Kirkus Reviews QR Code


by Bob Barker with Digby Diehl

Pub Date: April 6th, 2009
ISBN: 978-1-59995-135-5
Publisher: Center Street/Hachette

For TV mainstay Barker, it’s all been fun and games.

A more-than-familiar face after some five decades on national television, including an astounding 35-year stint hosting The Price Is Right, the author delivers an unfailingly pleasant and breezy memoir…which is a problem. The supremely affable Barker’s account of his 85 years is mild to the point of nullity. The only dark notes are the premature death of his father and the loss of his beloved wife to lung cancer after 36 years of marriage. The author doesn’t mention the controversy and lawsuits (which included claims of sexual harassment) attending the firings of several glamorous on-set models for the show, nor his romantic relationship with one such model, Dian Parkinson, which also ended in legal action. Barker instead waxes nostalgic about his childhood on a South Dakota reservation (he is one-eighth Sioux), his training as a naval aviator in the last days of World War II (peace was declared before he saw combat) and his epic tenure as host of the longest-running game show in TV history. Stubbornly upbeat, he gives no indication that circumstances were ever less than hunky-dory for his neighbors on the reservation, paints his military service as a lark-filled romp and rhapsodizes endlessly about the fun and high spirits of his game-show days. Barker drops the names of many celebrity acquaintances—bizarrely, he studied karate with Chuck Norris—but his observations are limited to bromides like this characterization of fellow tanning enthusiast Julio Iglesias: “He was a really good guy. He was a lot of fun.” Even on the subject of animal-rights activism, a cause the author has tirelessly promoted for decades, he musters only generalities about the issue, along with a few cute stories concerning personal successes with rescued critters.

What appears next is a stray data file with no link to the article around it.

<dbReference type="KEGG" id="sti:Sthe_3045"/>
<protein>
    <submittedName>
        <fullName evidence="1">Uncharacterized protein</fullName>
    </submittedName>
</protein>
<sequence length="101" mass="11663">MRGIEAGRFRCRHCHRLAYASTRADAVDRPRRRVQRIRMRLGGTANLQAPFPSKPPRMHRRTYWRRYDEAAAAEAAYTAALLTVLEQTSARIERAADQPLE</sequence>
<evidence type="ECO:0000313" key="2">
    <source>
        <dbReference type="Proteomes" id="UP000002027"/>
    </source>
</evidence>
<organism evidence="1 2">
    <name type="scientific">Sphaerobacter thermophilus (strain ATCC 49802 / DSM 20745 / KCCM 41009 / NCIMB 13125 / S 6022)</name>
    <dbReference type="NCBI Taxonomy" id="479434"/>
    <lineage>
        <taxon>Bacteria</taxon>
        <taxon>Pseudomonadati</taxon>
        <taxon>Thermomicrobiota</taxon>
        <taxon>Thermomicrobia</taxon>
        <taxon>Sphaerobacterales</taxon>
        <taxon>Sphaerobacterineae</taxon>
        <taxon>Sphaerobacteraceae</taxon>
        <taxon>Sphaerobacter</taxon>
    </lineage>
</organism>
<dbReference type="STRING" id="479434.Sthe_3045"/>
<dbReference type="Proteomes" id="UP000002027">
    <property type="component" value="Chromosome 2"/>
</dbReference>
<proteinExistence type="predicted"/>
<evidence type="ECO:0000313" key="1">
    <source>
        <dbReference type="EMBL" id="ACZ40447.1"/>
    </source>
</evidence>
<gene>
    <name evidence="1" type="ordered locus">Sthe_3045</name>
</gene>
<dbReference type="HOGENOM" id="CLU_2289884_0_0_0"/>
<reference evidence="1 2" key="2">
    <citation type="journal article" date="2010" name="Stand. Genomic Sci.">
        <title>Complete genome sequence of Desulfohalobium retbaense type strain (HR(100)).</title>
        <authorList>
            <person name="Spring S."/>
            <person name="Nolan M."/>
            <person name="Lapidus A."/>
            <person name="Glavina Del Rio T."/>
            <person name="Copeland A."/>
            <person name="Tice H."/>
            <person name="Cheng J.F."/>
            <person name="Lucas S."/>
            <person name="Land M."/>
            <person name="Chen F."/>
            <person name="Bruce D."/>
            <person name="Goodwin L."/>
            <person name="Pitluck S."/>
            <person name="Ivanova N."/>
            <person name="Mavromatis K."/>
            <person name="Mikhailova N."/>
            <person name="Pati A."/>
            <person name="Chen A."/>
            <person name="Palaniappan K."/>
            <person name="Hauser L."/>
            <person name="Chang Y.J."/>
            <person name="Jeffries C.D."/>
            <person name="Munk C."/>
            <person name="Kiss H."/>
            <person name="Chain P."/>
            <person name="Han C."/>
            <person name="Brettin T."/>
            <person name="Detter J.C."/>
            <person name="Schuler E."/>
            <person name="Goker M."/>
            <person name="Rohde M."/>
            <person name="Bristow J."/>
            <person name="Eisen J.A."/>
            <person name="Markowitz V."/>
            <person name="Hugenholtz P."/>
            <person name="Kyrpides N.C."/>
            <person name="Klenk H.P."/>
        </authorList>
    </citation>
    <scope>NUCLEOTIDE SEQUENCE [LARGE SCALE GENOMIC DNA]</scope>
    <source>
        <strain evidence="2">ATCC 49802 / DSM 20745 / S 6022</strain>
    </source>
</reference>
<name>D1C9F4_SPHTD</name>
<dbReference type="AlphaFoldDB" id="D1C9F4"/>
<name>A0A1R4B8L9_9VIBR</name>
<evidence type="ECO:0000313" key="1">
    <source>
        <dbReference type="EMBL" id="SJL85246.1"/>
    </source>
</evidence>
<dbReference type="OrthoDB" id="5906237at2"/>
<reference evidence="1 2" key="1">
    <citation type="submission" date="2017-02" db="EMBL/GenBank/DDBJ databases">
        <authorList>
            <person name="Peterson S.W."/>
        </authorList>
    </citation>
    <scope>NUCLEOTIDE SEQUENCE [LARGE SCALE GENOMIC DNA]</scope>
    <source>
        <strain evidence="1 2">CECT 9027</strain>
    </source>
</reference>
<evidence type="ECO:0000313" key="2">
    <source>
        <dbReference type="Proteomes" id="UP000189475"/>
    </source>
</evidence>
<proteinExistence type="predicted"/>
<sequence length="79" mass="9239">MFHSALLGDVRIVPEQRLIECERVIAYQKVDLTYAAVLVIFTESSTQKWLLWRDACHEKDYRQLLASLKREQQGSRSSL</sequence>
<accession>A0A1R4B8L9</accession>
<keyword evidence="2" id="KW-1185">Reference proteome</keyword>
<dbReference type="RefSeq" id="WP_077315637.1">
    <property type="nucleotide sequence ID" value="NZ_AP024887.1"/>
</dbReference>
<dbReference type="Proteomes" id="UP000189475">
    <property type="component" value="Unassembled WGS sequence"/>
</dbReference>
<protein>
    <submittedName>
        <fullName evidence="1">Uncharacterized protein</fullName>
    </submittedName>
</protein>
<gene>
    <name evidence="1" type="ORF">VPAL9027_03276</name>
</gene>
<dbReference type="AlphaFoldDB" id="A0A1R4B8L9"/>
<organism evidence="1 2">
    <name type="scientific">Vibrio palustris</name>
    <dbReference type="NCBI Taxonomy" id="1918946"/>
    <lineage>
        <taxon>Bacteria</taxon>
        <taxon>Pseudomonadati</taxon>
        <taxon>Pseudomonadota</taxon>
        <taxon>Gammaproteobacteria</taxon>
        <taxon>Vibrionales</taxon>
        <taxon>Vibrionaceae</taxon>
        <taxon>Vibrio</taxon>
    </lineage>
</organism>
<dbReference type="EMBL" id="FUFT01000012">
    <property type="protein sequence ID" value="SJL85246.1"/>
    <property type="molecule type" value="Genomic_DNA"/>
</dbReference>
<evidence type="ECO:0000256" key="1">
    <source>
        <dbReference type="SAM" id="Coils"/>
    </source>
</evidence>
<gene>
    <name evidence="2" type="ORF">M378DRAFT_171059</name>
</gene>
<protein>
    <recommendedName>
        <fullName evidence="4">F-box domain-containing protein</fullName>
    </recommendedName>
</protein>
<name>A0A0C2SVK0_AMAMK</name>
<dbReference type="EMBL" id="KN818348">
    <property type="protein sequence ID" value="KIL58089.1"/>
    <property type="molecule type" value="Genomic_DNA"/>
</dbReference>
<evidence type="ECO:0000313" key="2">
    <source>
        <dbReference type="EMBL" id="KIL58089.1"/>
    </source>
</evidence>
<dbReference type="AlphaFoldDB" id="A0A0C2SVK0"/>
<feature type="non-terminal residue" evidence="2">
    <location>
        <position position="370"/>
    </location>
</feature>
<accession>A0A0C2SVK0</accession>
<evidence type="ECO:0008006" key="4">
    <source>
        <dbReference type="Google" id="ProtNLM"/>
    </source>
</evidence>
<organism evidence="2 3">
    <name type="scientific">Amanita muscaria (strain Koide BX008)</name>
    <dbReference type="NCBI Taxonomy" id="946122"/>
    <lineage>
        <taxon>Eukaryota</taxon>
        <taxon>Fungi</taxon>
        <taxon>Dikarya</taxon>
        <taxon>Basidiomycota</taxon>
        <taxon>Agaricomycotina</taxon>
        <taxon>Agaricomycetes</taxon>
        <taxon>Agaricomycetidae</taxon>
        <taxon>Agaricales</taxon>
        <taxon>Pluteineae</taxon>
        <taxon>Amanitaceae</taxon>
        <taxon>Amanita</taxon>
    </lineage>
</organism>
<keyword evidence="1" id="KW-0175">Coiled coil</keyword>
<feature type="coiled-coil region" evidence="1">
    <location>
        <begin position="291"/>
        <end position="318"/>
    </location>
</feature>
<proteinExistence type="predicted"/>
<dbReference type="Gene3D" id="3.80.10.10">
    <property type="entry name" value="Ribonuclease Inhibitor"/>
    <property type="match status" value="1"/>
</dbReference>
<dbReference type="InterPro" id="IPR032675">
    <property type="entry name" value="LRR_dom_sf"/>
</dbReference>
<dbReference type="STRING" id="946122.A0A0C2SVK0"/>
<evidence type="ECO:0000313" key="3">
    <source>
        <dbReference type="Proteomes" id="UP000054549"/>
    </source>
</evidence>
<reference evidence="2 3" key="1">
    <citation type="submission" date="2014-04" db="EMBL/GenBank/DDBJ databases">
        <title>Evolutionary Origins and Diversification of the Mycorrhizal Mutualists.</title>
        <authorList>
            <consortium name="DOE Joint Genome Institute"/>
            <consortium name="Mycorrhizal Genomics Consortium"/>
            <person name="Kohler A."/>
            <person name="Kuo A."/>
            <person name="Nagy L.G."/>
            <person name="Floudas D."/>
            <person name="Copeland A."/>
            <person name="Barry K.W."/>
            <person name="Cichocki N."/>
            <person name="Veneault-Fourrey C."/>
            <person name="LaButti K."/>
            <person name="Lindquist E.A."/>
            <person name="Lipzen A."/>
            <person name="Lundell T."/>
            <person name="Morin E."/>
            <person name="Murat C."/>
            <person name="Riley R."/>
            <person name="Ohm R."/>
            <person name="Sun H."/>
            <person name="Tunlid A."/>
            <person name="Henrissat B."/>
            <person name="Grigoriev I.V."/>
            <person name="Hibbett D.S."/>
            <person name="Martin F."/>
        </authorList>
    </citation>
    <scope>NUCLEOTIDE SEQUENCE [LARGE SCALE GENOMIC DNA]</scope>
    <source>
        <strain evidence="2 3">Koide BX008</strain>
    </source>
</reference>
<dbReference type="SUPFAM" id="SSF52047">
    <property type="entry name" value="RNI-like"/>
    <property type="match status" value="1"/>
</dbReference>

Hard-core fans will undoubtedly enjoy their hero’s happy reminiscences, but nothing here will entice less starry-eyed readers.